The ceremony for the students, who were moving on from Pepperell Primary to elementary school, was as regimented as a college graduation, yet lighthearted. Before names were announced, the students came together in song.
“Walking together, facing tomorrow, we know we’re not alone,” they sang. “Ready to make it, ready to take it, ready for paths unknown.”
As the names were ticked off and his turn got closer, 8-year-old Cade inched closer to the edge of the stage. He wore a calm, focused expression as his physical therapist Lindsay Johnson steadied him with a hug.
At last, the name Cade Maynor rang out from the speakers. His perceptive classmates were rewarded for their observant attention as they pointed toward the stage.
“There’s Cade!” one exclaimed from the crowd. “He’s walking! He’s walking!”
The crowd’s attention zeroed in on Cade, who looked straight ahead and lifted one foot a few inches forward as he leaned on a walker.
Paralyzed from the waist down after a tree struck him while he was swimming on June 16, 2011, Cade walked step by step in specialized leg braces toward his certificate by utilizing arm and abdominal muscles he had developed in therapy.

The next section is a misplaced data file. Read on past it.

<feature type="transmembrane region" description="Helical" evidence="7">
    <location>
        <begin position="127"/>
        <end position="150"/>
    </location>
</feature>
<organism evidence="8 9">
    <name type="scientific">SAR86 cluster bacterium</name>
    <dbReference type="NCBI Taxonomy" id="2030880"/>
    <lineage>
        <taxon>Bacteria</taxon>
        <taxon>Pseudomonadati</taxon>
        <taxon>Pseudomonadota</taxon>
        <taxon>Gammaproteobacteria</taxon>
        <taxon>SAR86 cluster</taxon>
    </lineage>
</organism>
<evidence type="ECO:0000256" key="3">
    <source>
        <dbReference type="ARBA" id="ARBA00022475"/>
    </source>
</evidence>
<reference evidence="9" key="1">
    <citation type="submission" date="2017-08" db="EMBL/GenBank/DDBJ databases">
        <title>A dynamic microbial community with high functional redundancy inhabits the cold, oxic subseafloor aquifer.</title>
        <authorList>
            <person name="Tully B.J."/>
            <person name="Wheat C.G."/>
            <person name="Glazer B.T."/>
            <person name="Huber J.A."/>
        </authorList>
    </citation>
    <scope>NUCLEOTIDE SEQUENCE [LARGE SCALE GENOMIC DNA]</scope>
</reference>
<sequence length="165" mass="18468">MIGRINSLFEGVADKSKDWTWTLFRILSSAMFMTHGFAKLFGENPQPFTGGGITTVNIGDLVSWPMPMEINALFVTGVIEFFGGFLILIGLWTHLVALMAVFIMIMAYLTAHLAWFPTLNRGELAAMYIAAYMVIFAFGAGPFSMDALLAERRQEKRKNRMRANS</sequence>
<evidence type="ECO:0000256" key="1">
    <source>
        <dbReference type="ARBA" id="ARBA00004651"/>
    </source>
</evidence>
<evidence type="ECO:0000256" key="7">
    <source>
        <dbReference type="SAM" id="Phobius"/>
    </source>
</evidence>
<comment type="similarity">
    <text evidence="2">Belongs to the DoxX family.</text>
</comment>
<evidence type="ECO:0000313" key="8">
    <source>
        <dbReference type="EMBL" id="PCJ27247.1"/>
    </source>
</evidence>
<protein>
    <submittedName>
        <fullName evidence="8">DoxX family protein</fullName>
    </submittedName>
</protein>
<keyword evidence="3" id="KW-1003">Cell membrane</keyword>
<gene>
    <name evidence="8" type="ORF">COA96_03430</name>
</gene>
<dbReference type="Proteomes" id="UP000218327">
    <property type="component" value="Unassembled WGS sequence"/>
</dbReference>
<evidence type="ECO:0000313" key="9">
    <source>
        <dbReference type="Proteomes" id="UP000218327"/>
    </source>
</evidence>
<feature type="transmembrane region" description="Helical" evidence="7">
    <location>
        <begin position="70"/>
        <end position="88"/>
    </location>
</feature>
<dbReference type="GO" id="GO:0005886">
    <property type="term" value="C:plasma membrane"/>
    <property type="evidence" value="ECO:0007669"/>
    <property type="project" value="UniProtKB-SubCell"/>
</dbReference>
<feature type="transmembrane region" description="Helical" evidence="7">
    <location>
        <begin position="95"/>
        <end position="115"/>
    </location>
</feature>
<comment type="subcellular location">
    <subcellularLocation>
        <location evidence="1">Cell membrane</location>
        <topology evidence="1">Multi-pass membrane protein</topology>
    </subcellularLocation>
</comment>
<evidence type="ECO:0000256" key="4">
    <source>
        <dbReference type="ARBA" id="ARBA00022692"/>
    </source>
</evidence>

Last year’s incident left him with a traumatic brain injury. In October, he regained his speech, and since November he has worked with Infinity Children’s Services twice a week for three hours a day in Rome to regain as much independence as possible.
The audience erupted into applause and whistles as they came to their feet to cheer Cade across the stage. He turned his head toward the crowd as a voice raised above the rest and exclaimed, “You’re the man Cade!” He smiled and continued onward.
His mother, Corinthia Maynor, was alongside him as he traveled 40 feet across the stage, the longest distance he had walked since the injury. It was three weeks ago that he took his first few steps, and Maynor said he never once fussed or complained through the ordeal.
“It’s amazing how resilient he is,” said Maynor. “Every day he continues to get better. He has been through so much to overcome so much.”
Maynor is looking forward to her son walking across the stage at high school graduation now that he proved he could muster the strength and determination.
“Being a mom, that’s the first thing you think about,” said Maynor. “When I saw him walking, I said, ‘He’ll be able to walk across the stage and get his diploma.’”
When asked how he felt after his journey across the stage, Cade simply replied, “I was a superstar.”